Any reduction in emissions means shorter open-water periods

A new study be the University of Manitoba, finds that for every degree of global warming, the open water period in the Arctic will increase by roughly one month. The study, Arctic open-water periods are projected to lengthen dramatically by 2100 – published in the Nature journal Communications Earth & Environment, notes: The shrinking of Arctic-wide…

Climate on Steroids in the Arctic, Blue Ocean Event 2020?

It has long be debated, estimated, projected when the Arctic Ocean becomes essentially ice free, in terms of the so called Blue Ocean definition – typically defined as less than 1 million square kilometers of ice, or less than 10% of the basin. YALE: Relentless high pressure and cloud-free skies have allowed the Arctic Ocean’s sea…

Further Evidence suggests Arctic Ocean Methane Storage getting Unstable

Experts of the field in studying one of the most puzzling regions in the Arctic for methane emissions, the East Siberian Arctic Shelf (ESAS) reported last October about the largest readings since studies started there 15 years ago. The region is known to be particular important due to it’s size, and low water depth, with…

Study: Enhanced Seismic Activity Observed in Alaska Due To Climate Change

With news breaking that Alaska just had its warmest March to May on record with a statewide average temperature of 32.6°F, 8.6°F above the long-term average – the previous warmest spring in Alaska was in 2016, one must ask how this performs in relation to seismicity. First we learn that according to the University of…

NOAA’s Arctic Report Card 2018

Arctic Report Card: Update for 2018 – Tracking recent environmental changes, with 14 essays prepared by an international team of 81 scientists from 12 different countries and an independent peer-review organized by the Arctic Monitoring and Assessment Programme of the Arctic Council. See Release

NASA’s Permafrost Special “All Hell Breaks Lose”

This week, #NASAExplorers head back in time…by going underground. In the Arctic, a frozen layer of soil – permafrost – trapped dead plants and animals for thousands of years. As the climate warms, that soil is beginning to thaw, releasing carbon dioxide and methane. Release via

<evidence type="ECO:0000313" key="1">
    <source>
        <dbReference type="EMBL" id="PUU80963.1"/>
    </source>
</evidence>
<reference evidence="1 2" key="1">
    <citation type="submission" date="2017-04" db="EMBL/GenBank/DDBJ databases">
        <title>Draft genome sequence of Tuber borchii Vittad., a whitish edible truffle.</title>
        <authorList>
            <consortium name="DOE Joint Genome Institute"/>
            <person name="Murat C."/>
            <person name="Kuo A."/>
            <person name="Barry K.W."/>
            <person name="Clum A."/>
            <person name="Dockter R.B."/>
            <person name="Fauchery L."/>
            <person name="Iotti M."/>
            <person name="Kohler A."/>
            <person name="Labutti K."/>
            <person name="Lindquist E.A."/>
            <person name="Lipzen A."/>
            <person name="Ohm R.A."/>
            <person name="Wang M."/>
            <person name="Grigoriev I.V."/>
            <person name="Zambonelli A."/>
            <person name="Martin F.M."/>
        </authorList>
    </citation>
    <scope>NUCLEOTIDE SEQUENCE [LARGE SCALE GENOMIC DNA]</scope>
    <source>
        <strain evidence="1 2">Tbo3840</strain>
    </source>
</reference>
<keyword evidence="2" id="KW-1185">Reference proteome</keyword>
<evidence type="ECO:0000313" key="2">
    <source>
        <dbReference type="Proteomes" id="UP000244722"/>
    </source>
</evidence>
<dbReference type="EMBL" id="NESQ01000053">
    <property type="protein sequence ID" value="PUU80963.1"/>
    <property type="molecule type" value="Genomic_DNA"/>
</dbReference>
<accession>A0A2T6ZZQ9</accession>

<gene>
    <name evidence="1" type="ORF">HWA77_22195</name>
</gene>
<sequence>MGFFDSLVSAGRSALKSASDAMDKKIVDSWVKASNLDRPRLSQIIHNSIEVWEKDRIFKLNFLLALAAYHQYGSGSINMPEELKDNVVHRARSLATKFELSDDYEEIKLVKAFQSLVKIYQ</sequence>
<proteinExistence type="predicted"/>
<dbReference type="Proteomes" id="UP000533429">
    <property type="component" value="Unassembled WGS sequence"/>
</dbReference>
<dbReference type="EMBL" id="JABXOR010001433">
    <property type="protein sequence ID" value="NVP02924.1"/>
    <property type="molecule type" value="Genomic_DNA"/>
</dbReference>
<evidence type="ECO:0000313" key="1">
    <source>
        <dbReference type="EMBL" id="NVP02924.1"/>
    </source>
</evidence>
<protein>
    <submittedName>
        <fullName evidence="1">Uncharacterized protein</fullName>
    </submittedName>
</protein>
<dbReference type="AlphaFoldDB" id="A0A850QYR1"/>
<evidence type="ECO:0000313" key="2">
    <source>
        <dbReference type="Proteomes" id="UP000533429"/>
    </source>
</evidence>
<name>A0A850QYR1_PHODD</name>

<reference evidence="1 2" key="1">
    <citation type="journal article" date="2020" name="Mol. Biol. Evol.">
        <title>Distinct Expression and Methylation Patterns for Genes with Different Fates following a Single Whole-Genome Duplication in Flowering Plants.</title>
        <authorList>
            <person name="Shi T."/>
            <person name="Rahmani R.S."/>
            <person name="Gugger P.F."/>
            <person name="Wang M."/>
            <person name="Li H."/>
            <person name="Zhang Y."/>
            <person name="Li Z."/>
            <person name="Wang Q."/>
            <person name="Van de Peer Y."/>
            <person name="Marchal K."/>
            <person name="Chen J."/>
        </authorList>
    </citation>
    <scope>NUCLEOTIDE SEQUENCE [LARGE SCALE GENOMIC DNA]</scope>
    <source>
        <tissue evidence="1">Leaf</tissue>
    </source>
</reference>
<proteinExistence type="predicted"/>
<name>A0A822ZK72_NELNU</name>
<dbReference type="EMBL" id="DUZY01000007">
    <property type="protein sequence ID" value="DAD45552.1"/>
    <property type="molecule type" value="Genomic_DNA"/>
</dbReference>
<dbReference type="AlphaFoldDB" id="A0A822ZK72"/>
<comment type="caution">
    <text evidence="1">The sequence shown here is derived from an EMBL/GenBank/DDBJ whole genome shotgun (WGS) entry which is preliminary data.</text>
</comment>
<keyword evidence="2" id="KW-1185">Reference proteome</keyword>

On Permafrost Thaw

The Zero Hour with RJ Eskow: Dr. Katey Walter Anthony: What’s Happening to the Permafrost? France 24: Could thawing permafrost unleash long-gone … Yale Climate Connections: Permafrost: The Tipping … Neanderthal extinction Sound effects by Boom Library Music by Epic Stock Media Further reading Neanderthals Could Have Been Killed…

Global Warming Affecting Summer Heat, Surprises Scientists

Scientist point to the manifestation of a persistent heat spell in many parts around the globe, this summer. Climate expert and science editor for Axios, Andrew Freedman speaks about the climate-weather teleconnections with CBSN anchor. Release via

Researchers Talk Permafrost Carbon Feedback Models #Methanogenesis

Can we model permafrost dynamics adequately in Earth System models? Researcher present and discuss recent climate carbon cycle modelling efforts, and reply to questions. Speakers Dave Lawrence, National Center for Atmospheric Research (NCAR)Charlie Koven, Lawrence Berkeley National Lab Release via IARPC Collaborations

Scientist Reveals 7% More Water Vapor Fuels Storms Today

Jennifer Francis, Ph.D., Research Professor I, Department of Marine and Coastal Sciences, Rutgers University, speaks about extreme weather changes. And how are those related to climate change? In this presentation, Dr. Francis will explain new research that links increasing extreme weather events with the rapidly warming and melting Arctic during recent decades. Evidence suggests that…